A new study by the highly respected Center for Retirement Research at Boston College concludes that premiums for coverage under the CLASS Act–the new voluntary national long-term care insurance program included in the 2010 health reform law–are likely to be unaffordable for many middle class families.
The analysis, by center director Alicia Munnell and co-author Josh Hurwitz, projects an average monthly CLASS premium of $194–a rate that falls within the wide range of earlier estimates by both government and private analysts. For instance, the Congressional Budget Office projected monthly premiums for a CLASS-like policy would cost an average of $123, while the office of the Medicare actuary projected a premium twice as high.
To estimate premiums, Munnell and Hurwitz built a basic economic model to project premiums for both CLASS and several variations of the insurance program. The authors conclude that premiums could be cut significantly with some major changes to the basic CLASS framework. However, they found that the deepest premium cuts would only come if the insurance were made mandatory–an outcome favored by many economists but quite unlikely in the current political climate.
They concluded that only a mandatory program could drive premiums below $100 per month.
As I have noted at Caring for Our Parents in the past, the big problem with the CLASS design is that coverage is available to all, including working people who already have disabilities. This is good for them, but their high level of likely claims threatens to make premiums unaffordable for healthy buyers.
To ease that problem, Munnell and Hurwitz propose a couple of changes to the CLASS design that would mimic the medical underwriting that private insurers use to hold down premiums. They’d require both a tougher work requirement for buyers and a 10-15 year waiting period before they can collect benefits. The current waiting period is five years.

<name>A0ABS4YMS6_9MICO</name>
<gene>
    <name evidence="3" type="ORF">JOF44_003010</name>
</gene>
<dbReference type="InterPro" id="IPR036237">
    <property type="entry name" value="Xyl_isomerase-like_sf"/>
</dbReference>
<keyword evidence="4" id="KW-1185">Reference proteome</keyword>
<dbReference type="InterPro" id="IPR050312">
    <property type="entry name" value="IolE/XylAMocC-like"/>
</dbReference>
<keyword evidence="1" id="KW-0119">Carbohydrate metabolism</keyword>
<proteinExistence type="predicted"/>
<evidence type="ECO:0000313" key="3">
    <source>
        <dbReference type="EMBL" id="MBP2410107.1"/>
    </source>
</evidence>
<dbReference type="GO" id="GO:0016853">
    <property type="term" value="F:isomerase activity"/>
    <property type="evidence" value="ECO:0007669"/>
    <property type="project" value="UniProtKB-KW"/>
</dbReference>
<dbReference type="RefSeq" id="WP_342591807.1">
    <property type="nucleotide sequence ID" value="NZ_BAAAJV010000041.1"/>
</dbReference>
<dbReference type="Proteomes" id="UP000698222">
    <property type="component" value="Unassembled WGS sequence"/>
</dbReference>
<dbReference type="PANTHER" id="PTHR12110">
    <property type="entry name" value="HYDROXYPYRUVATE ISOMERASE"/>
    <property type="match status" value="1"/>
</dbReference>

Unfotunately, while these changes may make good actuarial sense, they’d drive a wedge between the political coalition of aging and disabilities groups that backed CLASS in the first place.
The authors also suggest a more practical change that I have also proposed. They’d index premiums for inflation instead of setting them at a fixed level for life. This one adjustment could cut average premiums by one-third to about $120, Munnell and Hurwitz estimate.
Finally, they urge a major marketing campaign to teach prospective buyers the importance of planning for long-term care needs. As they note, however, such an effort will be costly for the government. While some private foundations and advocacy groups have commited to help fund such a campaign, it is hard to imagine the current Congress allocating any new funds for the effort.
The Munnell and Hurwitz paper is more evidence that while CLASS is based on a good idea, it faces huge challneges if it is going to succeed in the real world.
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